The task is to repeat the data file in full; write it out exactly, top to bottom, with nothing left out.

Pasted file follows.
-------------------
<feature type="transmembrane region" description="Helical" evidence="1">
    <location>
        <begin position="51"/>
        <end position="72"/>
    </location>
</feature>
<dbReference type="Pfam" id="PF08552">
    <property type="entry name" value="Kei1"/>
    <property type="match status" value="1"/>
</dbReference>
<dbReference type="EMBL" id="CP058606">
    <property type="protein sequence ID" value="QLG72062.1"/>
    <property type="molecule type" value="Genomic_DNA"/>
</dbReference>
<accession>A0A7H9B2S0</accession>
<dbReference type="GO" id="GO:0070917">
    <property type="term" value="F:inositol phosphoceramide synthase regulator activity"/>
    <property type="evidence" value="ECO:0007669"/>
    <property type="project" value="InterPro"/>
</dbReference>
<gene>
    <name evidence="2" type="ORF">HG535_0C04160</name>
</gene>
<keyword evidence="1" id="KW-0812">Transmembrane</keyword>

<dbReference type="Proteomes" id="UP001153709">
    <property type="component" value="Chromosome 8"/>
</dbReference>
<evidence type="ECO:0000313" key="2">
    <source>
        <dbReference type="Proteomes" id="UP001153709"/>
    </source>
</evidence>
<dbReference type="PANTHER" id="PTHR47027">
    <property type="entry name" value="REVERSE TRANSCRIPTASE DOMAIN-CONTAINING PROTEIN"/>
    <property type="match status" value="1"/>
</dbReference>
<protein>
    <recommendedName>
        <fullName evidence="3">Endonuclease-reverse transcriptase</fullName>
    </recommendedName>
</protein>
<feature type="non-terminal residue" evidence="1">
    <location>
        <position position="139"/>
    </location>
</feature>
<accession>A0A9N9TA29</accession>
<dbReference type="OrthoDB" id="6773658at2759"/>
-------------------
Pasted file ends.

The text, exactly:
<feature type="transmembrane region" description="Helical" evidence="1">
    <location>
        <begin position="51"/>
        <end position="72"/>
    </location>
</feature>
<dbReference type="Pfam" id="PF08552">
    <property type="entry name" value="Kei1"/>
    <property type="match status" value="1"/>
</dbReference>
<dbReference type="EMBL" id="CP058606">
    <property type="protein sequence ID" value="QLG72062.1"/>
    <property type="molecule type" value="Genomic_DNA"/>
</dbReference>
<accession>A0A7H9B2S0</accession>
<dbReference type="GO" id="GO:0070917">
    <property type="term" value="F:inositol phosphoceramide synthase regulator activity"/>
    <property type="evidence" value="ECO:0007669"/>
    <property type="project" value="InterPro"/>
</dbReference>
<gene>
    <name evidence="2" type="ORF">HG535_0C04160</name>
</gene>
<keyword evidence="1" id="KW-0812">Transmembrane</keyword>

<dbReference type="Proteomes" id="UP001153709">
    <property type="component" value="Chromosome 8"/>
</dbReference>
<evidence type="ECO:0000313" key="2">
    <source>
        <dbReference type="Proteomes" id="UP001153709"/>
    </source>
</evidence>
<dbReference type="PANTHER" id="PTHR47027">
    <property type="entry name" value="REVERSE TRANSCRIPTASE DOMAIN-CONTAINING PROTEIN"/>
    <property type="match status" value="1"/>
</dbReference>
<protein>
    <recommendedName>
        <fullName evidence="3">Endonuclease-reverse transcriptase</fullName>
    </recommendedName>
</protein>
<feature type="non-terminal residue" evidence="1">
    <location>
        <position position="139"/>
    </location>
</feature>
<accession>A0A9N9TA29</accession>
<dbReference type="OrthoDB" id="6773658at2759"/>